Adeng-adeng is a traditional Balinese mantra meaning ‘slowly’. It’s a phrase you don’t often hear these days on an island with more than 11.100 accommodations listed on and 70.000 hotel rooms (Horwath HTL). People say that Bali is spoiled, and for years, the search has been on for a ‘new Bali’ – even a ridiculously concerted effort was declared to build ‘ten new Bali’. But the Bali never really disappeared; it’s just been forgotten.

Long before ‘sustainability’, ‘community’, ‘artisanship’, and ‘local culture’, became the global travel buzzwords in recent years, Balinese people established their own way to preserve their culture and nature while welcoming new influences from the outside world in a sustainable way—socially and environmentally. The Balinese culture is so tied to traditions of family structure and a ritual-bound religion that it naturally acts as something of a hospitality style of its own.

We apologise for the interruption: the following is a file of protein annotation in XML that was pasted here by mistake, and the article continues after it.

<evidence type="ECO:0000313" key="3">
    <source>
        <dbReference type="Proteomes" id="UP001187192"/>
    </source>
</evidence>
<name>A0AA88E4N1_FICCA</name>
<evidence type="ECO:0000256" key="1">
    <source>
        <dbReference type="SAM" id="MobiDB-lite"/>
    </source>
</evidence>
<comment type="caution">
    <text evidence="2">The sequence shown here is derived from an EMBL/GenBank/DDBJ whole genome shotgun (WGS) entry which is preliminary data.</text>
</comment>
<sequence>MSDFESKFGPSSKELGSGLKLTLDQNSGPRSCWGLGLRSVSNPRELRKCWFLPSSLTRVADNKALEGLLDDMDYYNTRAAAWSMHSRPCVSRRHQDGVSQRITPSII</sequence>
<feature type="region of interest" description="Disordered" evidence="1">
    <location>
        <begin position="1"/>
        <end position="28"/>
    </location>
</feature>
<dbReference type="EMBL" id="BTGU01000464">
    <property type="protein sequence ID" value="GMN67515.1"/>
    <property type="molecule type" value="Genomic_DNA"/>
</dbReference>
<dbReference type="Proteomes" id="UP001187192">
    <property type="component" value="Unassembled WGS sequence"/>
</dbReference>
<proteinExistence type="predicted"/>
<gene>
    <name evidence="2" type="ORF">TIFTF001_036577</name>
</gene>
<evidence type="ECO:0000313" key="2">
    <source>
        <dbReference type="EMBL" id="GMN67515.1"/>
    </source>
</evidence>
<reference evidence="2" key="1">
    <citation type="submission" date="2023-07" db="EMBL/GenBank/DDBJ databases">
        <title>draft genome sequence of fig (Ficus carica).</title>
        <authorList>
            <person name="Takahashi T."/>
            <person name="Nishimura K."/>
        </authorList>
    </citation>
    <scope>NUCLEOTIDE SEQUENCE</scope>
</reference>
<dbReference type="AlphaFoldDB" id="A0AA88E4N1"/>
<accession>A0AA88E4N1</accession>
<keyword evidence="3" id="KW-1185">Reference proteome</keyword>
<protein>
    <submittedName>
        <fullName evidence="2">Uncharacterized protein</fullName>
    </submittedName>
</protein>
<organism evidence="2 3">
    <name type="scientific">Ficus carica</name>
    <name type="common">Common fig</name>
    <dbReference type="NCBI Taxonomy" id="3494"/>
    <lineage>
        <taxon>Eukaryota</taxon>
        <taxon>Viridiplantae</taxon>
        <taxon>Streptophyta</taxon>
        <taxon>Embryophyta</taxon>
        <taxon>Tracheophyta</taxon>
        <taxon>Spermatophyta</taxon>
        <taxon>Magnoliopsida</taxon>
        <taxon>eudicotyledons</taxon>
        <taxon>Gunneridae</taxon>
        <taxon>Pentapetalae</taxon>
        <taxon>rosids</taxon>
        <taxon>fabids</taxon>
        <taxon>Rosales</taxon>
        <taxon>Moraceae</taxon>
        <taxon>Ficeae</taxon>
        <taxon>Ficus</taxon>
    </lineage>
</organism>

As a result of this, Bali often feels like two co-existing yet parallel cultures that intersect peacefully, when they do at all. Now, it is more important than ever to bridge the divide by identifying and conserving many of the more unique and uniquely endangered aspects of Balinese hospitality culture: family-style interactions, craftsmanship and culture-driven development, collaboration and communal services, all wrapped with geo-cultural and environmental sensitivity. surroundings, not hotels.


Paras was never founded. Paras first came into discussion in Bali’s Sanur coastline during the height of Covid-19 in 2020. The discussion was ranging from simple topics from hotel architecture, artist residency, hospitality, leisure and tourism, cultural identity and cultural exchange, to lesser known subjects such as bioregionalism and regenerative farming.

The word ‘paras’ was chosen to name the topics we discussed. Paras means ‘face’ / ‘surface’, ‘stone’ / ‘limestone’, and ‘even’ / ‘balanced’ in Bahasa Indonesia. Paras observes and celebrates Balinese wisdom and natural changes that surround it, aiming to keep the spirit of Balinese hospitality culture alive in today’s and tomorrow’s contexts. After all, ‘hospitality’ is about us, humans, hosting our family, friends, and even strangers, (hence the term) and, to a certain extent, the culture and its natural surroundings, not hotels.